Rock climbing is booming right now, and why not? It’s great exercise, fun, and social. Here’s the beginner rock climbing gear you need to get started.
Climbing is going up, in all directions. In recent years, untold numbers of outdoorspeople and urban folks have picked up the sport, with 34 climbing gyms opening across the U.S. last year alone and participation increasing indoors and at the crags.
This article covers gear for top-roping and sport climbing routes for beginners tagging along with more experienced climbers. We spoke with John McDonough, a climber with more than 20 years under his harness, for tips on the gear you need to get going.
Note: This list does not include crucial safety or skills information; please seek professional instruction before heading outdoors to climb.
Rock Climbing Gear: The 5 Essentials
Your tie-in point and on-person gear organizing area, a harness is among the first piece of equipment you will buy. More than a dozen major brands make harnesses, and they range in price from about $40 to more than $200.
Fit is the most important aspect of a harness, and each brand has different sizing. If you fall between sizes from one company, try a different brand.
- For beginner sport climbers, go with a more affordable harness. Get a basic model made for rock climbing.
- Purchase a harness with adjustable leg loops so you can use it in the winter and summer (harnesses with fixed leg loops don’t fit easily over winter pants).
- For top-roping, a simple harness is fine. Once you begin lead climbing, gear loops become important to rack pro and anchor-building gear, like quickdraws, cord, and carabiners.
Falling rock is a real concern in the sport, as is hitting your head against the cliffside in a fall. Helmets are highly recommended (we say mandatory) equipment for anyone climbing outdoors.
- A helmet should fit comfortably and you should feel like you look good wearing it (so that you actually wear the helmet out there).
- A traditional “hardshell” helmet (aka suspension helmet; pictured) will last longer and take abuse, but they are often less comfortable than the lighter-weight, foam-based styles.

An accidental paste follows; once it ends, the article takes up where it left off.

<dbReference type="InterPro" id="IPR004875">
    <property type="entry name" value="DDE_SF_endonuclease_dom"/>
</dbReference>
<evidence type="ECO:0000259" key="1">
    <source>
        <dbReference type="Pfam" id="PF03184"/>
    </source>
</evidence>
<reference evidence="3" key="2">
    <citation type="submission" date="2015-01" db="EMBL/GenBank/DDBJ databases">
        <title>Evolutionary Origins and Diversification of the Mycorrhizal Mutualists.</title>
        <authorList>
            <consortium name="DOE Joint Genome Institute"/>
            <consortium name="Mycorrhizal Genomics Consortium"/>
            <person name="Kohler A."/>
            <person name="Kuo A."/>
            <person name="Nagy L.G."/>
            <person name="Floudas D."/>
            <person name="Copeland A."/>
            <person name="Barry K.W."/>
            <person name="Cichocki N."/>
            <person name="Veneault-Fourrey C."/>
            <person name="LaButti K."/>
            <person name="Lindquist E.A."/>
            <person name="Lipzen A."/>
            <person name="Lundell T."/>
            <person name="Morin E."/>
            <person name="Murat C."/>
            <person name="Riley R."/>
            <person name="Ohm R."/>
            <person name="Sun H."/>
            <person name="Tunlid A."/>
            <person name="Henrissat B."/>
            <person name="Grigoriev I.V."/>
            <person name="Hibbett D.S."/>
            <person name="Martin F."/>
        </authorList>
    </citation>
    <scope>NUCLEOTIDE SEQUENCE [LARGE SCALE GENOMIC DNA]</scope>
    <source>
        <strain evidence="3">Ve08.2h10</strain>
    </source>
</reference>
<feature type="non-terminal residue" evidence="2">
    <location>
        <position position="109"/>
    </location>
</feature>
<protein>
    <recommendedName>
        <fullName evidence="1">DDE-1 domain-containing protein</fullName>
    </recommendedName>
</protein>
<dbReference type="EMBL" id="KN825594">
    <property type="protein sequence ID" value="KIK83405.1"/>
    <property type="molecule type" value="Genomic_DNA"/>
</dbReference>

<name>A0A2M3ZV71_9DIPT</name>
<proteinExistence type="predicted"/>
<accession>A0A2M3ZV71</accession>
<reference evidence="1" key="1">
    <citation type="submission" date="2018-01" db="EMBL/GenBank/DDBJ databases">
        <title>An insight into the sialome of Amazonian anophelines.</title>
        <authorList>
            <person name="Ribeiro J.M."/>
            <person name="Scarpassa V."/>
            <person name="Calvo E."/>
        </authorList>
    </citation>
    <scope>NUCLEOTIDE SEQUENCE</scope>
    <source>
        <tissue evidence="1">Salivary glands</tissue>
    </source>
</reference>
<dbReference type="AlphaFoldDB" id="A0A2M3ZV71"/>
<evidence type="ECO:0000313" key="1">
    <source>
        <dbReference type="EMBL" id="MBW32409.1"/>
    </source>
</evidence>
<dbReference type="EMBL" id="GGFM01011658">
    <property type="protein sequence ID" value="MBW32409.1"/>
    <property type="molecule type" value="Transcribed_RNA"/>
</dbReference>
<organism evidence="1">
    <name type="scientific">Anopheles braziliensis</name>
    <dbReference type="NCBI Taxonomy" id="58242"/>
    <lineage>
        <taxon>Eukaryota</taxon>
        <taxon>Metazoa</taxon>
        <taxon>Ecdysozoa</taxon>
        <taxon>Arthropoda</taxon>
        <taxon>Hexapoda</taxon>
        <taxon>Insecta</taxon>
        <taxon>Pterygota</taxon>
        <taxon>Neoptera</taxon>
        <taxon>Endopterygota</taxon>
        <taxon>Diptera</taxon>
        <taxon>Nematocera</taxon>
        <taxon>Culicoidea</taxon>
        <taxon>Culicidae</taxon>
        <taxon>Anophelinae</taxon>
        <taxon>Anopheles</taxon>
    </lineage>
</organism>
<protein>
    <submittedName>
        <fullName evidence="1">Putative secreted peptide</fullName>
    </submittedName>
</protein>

- Tip: Some women’s-specific helmets are ponytail-compatible!
- Budget about $55 to $100 for a helmet. See a range of helmet options here.
Sticky rubber and a tight fit are what allow climbing shoes to step and find purchase on minuscule holds or jams in cracks. Spend the effort to find shoes that fit you right (and snug!) and you’ll gain an immediate boost in ability on the wall.
- Velcro closures, slip-on styles, and tie shoes are options. For beginner and intermediate climbers, we recommend lace-up shoes with a moderate or relaxed fit. They should be close-fitting but not overly painful.
- Aggressive shoes (see examples on REI here) are made for advanced climbers on advanced routes. Wait until you have more experience before stepping into aggressive shoes.
- Sizing is different across brands, so try on a few pairs.
4. Belay Device & Locking Carabiner
Attached to your harness with a locking carabiner, a belay device is used to control the rope. This includes while belaying a climber as well as for rappels off the top of the climb. There are many options and styles (see a full spread of choices here), but all accomplish the same task of keeping the rope — and the climber connected to it — safe and in control.
- For your first belay device, many climbers choose a Black Diamond ATC. It’s affordable at less than $20, and it’s simple to use. Learn the technique of belaying with this “tube-style” device as a bedrock skill.
- Those belay skills will translate to using other devices, such as the popular Petzl GRIGRI, which gives assisted braking (but is not as easily used for rappelling).
- You’ll need a locking carabiner to attach your belay device. There are dozens of models available. Choose one with an easy-to-use locking mechanism and wide gate opening. The Petzl Attache 3D Screw-Lock is a popular option.
Chalk dries your hands to help keep them from slipping off the holds. Each climber is different; some don’t get sweaty hands and don’t chalk up often, and others are copious users.
- There are many brands of chalk, some with big promises on superior grip. For beginner and intermediate climbers, any chalk type works; it’s a personal preference.
- Look at chalk regulations at each climbing area. Some locales only allow certain colors or don’t allow chalk at all — like Garden of the Gods or Arches National Park, which allow only red chalk.
For the beginner, these five items above provide a manageable, basic kit so you can hop in and start climbing with more experienced crag rats. Now, just get your gear and get started. There’s a big world of vertical stone out there waiting to be climbed.
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